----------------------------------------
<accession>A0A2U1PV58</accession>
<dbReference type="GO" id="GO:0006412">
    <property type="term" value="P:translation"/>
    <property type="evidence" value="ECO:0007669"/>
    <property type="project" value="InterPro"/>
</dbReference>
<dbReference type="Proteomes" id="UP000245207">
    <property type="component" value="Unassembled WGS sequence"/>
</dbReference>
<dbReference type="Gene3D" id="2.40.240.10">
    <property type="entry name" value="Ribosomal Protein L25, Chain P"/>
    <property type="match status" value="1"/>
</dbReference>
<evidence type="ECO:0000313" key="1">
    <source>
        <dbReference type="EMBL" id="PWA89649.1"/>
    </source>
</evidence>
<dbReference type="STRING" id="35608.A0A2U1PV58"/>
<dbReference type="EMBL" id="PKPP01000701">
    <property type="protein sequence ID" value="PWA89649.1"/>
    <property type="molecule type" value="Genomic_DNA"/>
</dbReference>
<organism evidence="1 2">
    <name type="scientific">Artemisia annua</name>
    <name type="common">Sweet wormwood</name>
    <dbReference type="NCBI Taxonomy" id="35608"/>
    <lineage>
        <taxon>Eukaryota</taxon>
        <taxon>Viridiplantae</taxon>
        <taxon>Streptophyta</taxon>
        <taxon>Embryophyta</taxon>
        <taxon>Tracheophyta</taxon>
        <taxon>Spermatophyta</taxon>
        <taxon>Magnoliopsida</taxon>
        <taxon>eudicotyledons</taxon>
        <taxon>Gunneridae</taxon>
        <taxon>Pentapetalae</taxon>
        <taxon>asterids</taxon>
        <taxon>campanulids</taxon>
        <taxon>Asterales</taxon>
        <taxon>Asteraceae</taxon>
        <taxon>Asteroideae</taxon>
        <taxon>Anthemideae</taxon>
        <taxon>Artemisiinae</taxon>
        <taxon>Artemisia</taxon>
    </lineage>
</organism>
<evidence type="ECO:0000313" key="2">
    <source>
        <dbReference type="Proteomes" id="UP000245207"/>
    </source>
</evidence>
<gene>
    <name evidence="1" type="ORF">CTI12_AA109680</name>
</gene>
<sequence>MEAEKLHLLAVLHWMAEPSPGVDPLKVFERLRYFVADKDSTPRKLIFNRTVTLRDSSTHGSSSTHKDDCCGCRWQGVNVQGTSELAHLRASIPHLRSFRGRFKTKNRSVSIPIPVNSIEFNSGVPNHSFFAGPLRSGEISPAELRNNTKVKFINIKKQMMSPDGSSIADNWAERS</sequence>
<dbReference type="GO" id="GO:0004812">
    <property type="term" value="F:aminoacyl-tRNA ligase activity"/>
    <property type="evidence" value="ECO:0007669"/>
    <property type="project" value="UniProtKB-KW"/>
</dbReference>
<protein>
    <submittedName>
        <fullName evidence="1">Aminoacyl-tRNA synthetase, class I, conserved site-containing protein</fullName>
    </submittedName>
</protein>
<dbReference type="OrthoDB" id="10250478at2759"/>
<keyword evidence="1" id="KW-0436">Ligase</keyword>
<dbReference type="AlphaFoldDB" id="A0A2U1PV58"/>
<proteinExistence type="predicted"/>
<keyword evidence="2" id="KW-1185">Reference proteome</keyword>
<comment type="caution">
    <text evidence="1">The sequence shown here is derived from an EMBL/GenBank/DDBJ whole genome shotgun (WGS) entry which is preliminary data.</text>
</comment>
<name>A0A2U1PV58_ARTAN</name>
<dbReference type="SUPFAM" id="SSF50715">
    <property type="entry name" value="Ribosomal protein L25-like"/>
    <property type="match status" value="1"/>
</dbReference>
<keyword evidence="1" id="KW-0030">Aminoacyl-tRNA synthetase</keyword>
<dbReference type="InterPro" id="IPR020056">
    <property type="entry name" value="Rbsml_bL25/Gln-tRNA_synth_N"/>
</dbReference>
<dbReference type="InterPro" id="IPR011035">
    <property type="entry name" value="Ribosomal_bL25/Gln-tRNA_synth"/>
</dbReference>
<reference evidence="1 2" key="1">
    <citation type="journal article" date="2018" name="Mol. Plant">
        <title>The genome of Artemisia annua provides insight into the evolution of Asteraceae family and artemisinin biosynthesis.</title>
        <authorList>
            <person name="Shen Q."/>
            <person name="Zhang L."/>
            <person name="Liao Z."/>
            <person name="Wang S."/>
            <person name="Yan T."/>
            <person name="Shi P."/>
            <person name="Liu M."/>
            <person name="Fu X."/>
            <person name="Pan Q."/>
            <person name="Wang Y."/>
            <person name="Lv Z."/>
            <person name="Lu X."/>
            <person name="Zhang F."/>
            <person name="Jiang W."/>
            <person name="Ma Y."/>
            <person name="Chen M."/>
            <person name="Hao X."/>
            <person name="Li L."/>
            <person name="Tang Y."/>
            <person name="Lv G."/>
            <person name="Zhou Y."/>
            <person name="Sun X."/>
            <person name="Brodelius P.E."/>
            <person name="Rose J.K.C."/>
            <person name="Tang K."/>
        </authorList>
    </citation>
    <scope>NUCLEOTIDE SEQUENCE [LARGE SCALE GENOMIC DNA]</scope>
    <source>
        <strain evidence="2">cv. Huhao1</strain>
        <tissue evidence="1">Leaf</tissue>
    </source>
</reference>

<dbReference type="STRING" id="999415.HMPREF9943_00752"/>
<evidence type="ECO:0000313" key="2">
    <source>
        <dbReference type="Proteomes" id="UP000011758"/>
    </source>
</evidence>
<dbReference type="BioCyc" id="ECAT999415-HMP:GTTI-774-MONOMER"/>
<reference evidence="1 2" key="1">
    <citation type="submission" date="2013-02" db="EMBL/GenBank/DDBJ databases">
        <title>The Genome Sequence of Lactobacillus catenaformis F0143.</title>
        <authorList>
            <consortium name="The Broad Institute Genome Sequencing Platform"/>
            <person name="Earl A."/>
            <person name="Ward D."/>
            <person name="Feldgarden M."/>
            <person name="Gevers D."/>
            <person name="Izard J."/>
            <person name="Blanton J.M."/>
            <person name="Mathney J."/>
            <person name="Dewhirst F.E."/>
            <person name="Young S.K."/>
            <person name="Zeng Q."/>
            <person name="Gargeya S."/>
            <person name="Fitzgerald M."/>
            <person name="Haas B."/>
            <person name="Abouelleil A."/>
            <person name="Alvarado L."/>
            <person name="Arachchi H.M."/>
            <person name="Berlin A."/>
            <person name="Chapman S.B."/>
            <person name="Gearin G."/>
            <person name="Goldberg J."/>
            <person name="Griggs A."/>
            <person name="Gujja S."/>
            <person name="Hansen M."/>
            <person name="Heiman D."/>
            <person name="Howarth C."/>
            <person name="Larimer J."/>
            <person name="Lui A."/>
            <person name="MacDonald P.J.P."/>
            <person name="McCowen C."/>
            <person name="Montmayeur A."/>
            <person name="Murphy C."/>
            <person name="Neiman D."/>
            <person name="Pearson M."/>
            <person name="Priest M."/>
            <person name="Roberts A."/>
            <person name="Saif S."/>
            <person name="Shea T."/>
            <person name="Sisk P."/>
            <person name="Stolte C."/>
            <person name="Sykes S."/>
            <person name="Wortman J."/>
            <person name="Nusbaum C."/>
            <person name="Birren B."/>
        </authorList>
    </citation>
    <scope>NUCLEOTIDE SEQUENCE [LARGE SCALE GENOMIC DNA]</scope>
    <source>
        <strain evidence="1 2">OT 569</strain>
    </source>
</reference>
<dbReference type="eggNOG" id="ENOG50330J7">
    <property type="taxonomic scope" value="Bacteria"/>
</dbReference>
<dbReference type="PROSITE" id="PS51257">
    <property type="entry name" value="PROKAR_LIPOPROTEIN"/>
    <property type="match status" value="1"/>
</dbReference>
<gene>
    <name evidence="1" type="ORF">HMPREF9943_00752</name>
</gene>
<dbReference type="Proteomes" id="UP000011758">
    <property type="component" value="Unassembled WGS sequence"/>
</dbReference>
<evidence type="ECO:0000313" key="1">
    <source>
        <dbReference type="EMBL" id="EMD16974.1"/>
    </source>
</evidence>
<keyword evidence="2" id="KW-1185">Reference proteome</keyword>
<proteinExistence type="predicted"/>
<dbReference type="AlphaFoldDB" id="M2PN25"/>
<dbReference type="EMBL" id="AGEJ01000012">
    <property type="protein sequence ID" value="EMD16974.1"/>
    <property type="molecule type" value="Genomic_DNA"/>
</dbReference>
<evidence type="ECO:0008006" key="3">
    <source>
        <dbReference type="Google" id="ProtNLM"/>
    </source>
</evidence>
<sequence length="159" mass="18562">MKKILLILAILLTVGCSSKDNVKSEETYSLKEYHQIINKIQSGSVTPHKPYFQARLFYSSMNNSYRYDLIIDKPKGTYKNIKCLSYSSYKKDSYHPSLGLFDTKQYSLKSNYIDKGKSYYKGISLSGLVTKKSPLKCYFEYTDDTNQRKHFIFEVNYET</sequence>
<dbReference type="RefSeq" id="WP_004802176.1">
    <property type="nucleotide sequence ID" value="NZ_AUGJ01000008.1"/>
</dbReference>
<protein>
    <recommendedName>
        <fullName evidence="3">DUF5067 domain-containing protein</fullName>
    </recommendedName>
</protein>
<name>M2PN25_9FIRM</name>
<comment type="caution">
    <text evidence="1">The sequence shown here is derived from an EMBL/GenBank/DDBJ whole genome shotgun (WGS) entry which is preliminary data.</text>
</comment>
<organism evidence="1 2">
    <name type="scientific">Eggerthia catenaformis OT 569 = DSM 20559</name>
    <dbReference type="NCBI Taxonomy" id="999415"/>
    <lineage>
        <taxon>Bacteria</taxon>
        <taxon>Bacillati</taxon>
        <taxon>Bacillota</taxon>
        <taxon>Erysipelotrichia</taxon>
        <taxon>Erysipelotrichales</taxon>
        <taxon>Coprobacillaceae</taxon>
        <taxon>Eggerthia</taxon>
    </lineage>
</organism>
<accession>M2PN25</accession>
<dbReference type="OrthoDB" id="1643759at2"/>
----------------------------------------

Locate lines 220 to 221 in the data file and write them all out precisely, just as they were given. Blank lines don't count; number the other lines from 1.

</dbReference>
<protein>